Sentiment analysis has recently become one of the growing areas of research related to natural language processing and machine learning. Much opinion and sentiment about specific topics are available online, which allows several parties such as customers, companies and even governments, to explore these opinions. The first task is to classify the text in terms of whether or not it expresses opinion or factual information. Polarity classification is the second task, which distinguishes between polarities (positive, negative or neutral) that sentences may carry. The analysis of natural language text for the identification of subjectivity and sentiment has been well studied in terms of the English language. Conversely, the work that has been carried out in terms of Arabic remains in its infancy; thus, more cooperation is required between research communities in order for them to offer a mature sentiment analysis system for Arabic. There are recognized challenges in this field; some of which are inherited from the nature of the Arabic language itself, while others are derived from the scarcity of tools and sources.
This dissertation provides the rationale behind the current work and proposed methods to enhance the performance of sentiment analysis in the Arabic language. The first step is to increase the resources that help in the analysis process; the most important part of this task is to have annotated sentiment corpora. Several free corpora are available for the English language, but these resources are still limited in other languages, such as Arabic. This dissertation describes the work undertaken by the author to enrich sentiment analysis in Arabic by building a new Arabic Sentiment Corpus. The data is labeled not only with two polarities (positive and negative), but the neutral sentiment is also used during the annotation process.
The second step includes the proposal of features that may capture sentiment orientation in the Arabic language, as well as using different machine learning classifiers that may be able to work better and capture the non-linearity with a richly morphological and highly inflectional language, such as Arabic. Different types of features are proposed. These proposed features try to capture different aspects and characteristics of Arabic. Morphological, Semantic, Stylistic features are proposed and investigated. In regard with the classifier, the performance of using linear and nonlinear machine learning approaches was compared. The results are promising for the continued use of nonlinear ML classifiers for this task. Learning knowledge from a particular dataset domain and applying it to a different domain is one useful method in the case of limited resources, such as with the Arabic language. This dissertation shows and discussed the possibility of applying cross-domain in the field of Arabic sentiment analysis. It also indicates the feasibility of using different mechanisms of the cross-domain method.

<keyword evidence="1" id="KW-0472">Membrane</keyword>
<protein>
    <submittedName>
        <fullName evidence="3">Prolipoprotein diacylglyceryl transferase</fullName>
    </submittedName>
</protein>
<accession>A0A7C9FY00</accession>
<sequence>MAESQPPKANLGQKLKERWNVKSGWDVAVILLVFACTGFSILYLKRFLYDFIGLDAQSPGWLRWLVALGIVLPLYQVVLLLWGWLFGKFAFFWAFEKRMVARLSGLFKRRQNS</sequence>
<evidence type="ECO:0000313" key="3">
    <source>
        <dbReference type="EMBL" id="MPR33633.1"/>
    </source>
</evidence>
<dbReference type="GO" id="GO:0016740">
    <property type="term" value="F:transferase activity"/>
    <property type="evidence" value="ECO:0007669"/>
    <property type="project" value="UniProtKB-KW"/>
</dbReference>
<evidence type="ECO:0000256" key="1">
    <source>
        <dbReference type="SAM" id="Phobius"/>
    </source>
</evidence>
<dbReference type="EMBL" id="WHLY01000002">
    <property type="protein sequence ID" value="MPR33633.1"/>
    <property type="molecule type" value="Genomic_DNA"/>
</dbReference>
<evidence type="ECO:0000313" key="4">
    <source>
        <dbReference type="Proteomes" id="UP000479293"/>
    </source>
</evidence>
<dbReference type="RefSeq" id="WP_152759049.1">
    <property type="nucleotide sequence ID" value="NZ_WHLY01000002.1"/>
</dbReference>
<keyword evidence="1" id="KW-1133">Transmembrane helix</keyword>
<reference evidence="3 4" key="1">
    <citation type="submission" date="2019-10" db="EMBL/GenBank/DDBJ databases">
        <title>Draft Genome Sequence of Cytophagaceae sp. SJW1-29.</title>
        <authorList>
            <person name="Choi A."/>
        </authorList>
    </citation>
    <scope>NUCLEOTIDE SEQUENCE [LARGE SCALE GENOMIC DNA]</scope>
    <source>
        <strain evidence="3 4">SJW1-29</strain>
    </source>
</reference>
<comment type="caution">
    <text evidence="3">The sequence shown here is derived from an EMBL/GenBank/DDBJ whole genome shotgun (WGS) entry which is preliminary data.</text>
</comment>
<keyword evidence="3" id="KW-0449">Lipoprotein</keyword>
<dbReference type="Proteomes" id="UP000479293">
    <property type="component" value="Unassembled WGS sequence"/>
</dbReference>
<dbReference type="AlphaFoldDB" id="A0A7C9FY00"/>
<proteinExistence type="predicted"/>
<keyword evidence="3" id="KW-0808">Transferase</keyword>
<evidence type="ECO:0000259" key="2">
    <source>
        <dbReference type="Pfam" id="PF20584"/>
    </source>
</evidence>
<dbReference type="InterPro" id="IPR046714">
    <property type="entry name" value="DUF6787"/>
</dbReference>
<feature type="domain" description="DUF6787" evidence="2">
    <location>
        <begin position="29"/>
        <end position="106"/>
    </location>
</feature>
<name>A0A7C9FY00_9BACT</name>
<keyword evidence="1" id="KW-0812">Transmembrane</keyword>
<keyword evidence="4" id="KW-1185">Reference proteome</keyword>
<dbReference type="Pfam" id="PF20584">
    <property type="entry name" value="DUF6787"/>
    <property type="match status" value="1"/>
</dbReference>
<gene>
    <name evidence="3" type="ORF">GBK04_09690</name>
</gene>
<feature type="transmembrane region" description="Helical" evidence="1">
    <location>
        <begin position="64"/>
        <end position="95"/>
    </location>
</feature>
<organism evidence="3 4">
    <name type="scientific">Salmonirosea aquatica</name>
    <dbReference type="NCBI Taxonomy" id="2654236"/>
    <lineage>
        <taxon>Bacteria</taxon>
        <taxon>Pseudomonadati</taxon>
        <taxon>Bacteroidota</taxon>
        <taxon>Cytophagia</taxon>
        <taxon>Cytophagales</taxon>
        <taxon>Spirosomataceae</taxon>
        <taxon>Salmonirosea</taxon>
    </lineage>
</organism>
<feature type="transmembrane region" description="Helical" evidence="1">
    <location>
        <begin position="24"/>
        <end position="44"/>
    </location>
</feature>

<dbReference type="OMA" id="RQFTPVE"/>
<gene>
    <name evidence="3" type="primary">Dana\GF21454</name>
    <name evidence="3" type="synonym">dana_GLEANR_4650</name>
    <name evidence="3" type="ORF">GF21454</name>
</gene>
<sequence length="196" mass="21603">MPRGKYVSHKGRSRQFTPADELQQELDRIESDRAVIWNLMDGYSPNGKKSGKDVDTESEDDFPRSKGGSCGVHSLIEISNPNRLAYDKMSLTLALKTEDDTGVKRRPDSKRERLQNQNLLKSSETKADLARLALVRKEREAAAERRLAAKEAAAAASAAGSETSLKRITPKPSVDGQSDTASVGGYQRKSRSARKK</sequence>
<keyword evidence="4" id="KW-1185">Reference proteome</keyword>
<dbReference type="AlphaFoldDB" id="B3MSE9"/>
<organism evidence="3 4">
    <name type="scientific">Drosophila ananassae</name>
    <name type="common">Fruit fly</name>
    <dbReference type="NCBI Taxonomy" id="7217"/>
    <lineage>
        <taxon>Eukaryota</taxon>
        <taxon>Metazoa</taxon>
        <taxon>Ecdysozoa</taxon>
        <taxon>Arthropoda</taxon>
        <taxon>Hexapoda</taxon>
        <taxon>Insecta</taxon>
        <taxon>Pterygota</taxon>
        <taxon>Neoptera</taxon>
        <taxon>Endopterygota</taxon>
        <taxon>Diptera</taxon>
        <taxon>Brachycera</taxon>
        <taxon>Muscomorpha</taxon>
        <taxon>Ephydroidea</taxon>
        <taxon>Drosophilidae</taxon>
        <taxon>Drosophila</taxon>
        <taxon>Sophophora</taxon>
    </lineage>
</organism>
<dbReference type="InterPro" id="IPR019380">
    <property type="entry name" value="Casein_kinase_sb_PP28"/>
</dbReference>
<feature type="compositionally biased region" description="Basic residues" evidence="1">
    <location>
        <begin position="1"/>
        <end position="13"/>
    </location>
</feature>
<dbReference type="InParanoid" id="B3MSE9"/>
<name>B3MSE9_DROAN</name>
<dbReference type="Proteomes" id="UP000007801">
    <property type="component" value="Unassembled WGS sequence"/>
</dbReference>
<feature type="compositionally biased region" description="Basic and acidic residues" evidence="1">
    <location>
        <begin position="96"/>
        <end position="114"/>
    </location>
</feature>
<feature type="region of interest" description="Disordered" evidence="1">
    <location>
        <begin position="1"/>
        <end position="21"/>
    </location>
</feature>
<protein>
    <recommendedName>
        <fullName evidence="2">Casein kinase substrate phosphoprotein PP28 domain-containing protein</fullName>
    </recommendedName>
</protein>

Other work in this dissertation includes the exploration of the effect of negation in Arabic subjectivity and polarity classification. The negation word lists were devised to help in this and other natural language processing tasks. These words include both types of Arabic, Modern Standard and some of Dialects. Two methods of dealing with the negation in sentiment analysis in Arabic were proposed. The first method is based on a static approach that assumes that each sentence containing negation words is considered a negated sentence. When determining the effect of negation, different techniques were proposed, using different word window sizes, or using base phrase chunk. The second approach depends on a dynamic method that needs an annotated negation dataset in order to build a model that can determine whether or not the sentence is negated by the negation words and to establish the effect of the negation on the sentence. The results achieved by adding negation to Arabic sentiment analysis were promising and indicate that the negation has an effect on this task. Finally, the experiments and evaluations that were conducted in this dissertation encourage the researchers to continue in this direction of research.
|Advisor:||Anderson, Charles W.|
|Commitee:||Ben-Hur, Asa, Peterson, Chris, Ray, Indrakshi|
|School:||Colorado State University|
|School Location:||United States -- Colorado|
|Source:||DAI-B 77/01(E), Dissertation Abstracts International|
|Keywords:||Arabic sentiment, Machine learning, Polarity classificaion, Sentiment analysis, Subjectivity classification|
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